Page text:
It’s best to write a review when the thing you’re reviewing is still fresh in your mind. That said, I only do my book reviews monthly so it could be up to 30 days between finishing a book and writing about it, so I refuse to feel guilty about putting off my thoughts on the first round of OSF shows for a week.
Look at this face. Does this look like a guilty face?
OSF mounts 11 shows per year. Besides discovering from experience that seeing more than five (well, really four, but sometimes we all suffer for the sake of our art) in one trip is just an emotional and mental train wreck by the end, it’s actually impossible to do it all in one go – at least two shows a year have completely non-overlapping runs. So I present to you King OSF 2016, Part I, a joke that would I assure you would be funnier if they were doing any multi-part histories this year.
This review includes Great Expectations, the River Bride, and Yeomen of the Guard. SPOILERS FOLLOW. DO NOT READ ON IF YOU WANT TO SEE THESE SHOWS UNSPOILED. (Though let’s be fair here, Great Expectations is one of the most famous novels of the 19th century, so if you were serious about avoiding spoilers, you should have read it already. That said, I haven’t read it and had no idea of the plot going in.)
Last thought before the jump protects your unsullied eyes from spoilers: all three of these shows passed the Bechdel test (GE: Miss Havisham and Stella; RB: Helena and Belmira; YotG: Jan and Elsie, though Jan was actually Jack in the original, so no points for Gilbert and Sullivan) – steps 1 (2+ named female characters) and 2 (who talk to each other) with flying colors, but only very narrowly on step 3 (about something other than a man), though the men were also mainly talking to each other about the women, so I don’t think this is really a problem this time. Lest you think I’m disappointed in the slightest, OSF’s diversity efforts have been absolutely heroic – and successful – and should be sung to the highest rafters of the Tony Award for a Regional Theater Company nominating committee…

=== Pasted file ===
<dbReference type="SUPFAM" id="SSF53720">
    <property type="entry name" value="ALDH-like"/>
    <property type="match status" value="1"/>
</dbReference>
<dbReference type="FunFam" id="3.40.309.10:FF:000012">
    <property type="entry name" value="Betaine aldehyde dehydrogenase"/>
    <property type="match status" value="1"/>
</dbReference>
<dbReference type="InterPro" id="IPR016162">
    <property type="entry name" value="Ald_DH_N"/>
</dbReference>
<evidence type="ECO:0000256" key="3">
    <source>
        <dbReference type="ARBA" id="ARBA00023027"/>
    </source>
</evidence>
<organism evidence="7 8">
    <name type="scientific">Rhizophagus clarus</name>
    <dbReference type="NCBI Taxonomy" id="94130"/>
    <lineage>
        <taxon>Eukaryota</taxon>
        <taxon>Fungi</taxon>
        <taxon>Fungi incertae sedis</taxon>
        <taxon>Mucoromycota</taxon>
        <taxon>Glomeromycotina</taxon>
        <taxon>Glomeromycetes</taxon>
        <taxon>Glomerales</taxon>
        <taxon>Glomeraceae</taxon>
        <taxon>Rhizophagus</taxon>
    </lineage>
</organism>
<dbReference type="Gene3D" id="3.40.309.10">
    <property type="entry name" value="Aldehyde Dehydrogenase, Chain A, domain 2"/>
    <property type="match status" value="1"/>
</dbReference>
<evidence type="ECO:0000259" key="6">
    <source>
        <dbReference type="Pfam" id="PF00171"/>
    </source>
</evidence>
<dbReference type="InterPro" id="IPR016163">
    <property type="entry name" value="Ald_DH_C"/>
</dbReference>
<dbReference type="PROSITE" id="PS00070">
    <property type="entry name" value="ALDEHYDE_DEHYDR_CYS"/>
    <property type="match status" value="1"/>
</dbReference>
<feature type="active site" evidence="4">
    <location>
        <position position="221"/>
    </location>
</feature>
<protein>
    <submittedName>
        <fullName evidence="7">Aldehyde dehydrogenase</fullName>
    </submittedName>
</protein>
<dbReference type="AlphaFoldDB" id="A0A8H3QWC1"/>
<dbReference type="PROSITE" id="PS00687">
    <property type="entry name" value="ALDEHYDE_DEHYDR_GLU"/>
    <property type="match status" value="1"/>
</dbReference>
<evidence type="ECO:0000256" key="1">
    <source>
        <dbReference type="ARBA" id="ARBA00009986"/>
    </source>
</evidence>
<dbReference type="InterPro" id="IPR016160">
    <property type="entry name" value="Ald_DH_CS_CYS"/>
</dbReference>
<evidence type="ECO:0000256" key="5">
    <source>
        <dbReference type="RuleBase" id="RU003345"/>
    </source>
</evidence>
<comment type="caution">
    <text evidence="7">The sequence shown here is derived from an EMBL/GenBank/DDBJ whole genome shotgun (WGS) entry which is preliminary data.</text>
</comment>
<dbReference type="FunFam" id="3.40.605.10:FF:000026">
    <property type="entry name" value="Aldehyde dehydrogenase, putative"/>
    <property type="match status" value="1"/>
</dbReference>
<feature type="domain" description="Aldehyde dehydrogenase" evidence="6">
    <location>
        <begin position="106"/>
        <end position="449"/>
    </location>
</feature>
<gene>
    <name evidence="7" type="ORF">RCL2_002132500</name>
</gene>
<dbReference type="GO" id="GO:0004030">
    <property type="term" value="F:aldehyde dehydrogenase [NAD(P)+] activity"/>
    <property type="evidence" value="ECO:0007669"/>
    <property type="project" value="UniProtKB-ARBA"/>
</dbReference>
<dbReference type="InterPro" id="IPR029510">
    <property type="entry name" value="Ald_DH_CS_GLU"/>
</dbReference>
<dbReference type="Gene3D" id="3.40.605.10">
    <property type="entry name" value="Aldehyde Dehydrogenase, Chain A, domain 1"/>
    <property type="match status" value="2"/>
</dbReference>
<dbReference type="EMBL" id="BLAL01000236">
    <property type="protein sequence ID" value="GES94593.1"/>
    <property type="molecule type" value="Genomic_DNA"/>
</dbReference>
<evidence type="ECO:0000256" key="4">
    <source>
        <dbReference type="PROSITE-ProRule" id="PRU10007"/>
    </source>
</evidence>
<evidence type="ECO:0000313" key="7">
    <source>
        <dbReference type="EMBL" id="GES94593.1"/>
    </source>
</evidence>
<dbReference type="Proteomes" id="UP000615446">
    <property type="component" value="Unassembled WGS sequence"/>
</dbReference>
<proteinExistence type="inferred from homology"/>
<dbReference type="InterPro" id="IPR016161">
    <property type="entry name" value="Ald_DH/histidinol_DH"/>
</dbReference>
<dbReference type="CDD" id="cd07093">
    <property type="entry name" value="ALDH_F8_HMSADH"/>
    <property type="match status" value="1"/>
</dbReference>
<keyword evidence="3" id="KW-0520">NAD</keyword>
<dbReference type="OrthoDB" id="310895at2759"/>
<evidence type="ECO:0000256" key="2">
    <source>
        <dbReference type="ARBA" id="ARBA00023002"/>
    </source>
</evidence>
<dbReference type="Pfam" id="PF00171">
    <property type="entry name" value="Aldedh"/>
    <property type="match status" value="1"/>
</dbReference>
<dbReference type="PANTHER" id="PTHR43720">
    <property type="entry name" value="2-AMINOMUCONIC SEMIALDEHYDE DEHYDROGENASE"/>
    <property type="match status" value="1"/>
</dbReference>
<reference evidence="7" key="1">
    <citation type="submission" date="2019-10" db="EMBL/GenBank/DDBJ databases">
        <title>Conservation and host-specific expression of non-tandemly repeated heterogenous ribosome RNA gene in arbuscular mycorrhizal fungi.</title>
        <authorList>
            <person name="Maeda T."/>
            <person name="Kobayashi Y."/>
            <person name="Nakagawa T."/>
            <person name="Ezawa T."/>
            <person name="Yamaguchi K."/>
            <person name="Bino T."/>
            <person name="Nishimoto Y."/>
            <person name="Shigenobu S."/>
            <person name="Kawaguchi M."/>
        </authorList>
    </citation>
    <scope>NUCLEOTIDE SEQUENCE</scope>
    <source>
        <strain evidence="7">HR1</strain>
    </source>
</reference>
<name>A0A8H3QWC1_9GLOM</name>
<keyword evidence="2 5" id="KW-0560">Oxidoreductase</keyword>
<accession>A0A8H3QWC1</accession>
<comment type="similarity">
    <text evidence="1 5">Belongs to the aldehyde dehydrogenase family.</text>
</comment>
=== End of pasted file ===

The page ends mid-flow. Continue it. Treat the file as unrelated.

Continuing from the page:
Great Expectations: I have to admit to never having read Dickens – I disliked A Tale of Two Cities so much that I didn’t even manage to finish the spark notes for it. So you might imagine that I went into this with, well, less than great expectations (sorry not sorry). But to my surprise and delight, it walked perfectly on the line between bleak and hopeful, and with every unknown twist I was completely enthralled. That’s even in the face of narration, which I didn’t totally hate (and that’s about as good as it’ll get for me with narration). In writing and performance, Pip’s progression from naive kid to horrible jerk teenager back to reasonable person adult was really the centerpiece of the night, but I also was impressed that Uncle Joe was completely static. Normally you don’t praise an actor’s performance for being completely unchanged over the course of a show since usually character development is the whole point, but Joe’s impeccable stability in his patience and kind-heartedness was exactly the role model Pip needed, the little snot. Besides all this to fawn over, I cried twice, which has to be worth something. I only wish that Miss Havisham and Stella’s relationship had gotten some more attention if not more explanation, since the fact that it’s unfathomable to our POV character Pip means it should be at least opaque to us. Just because he’s dense, though, doesn’t mean I don’t want more time to observe and try to understand their bizarre dynamic myself.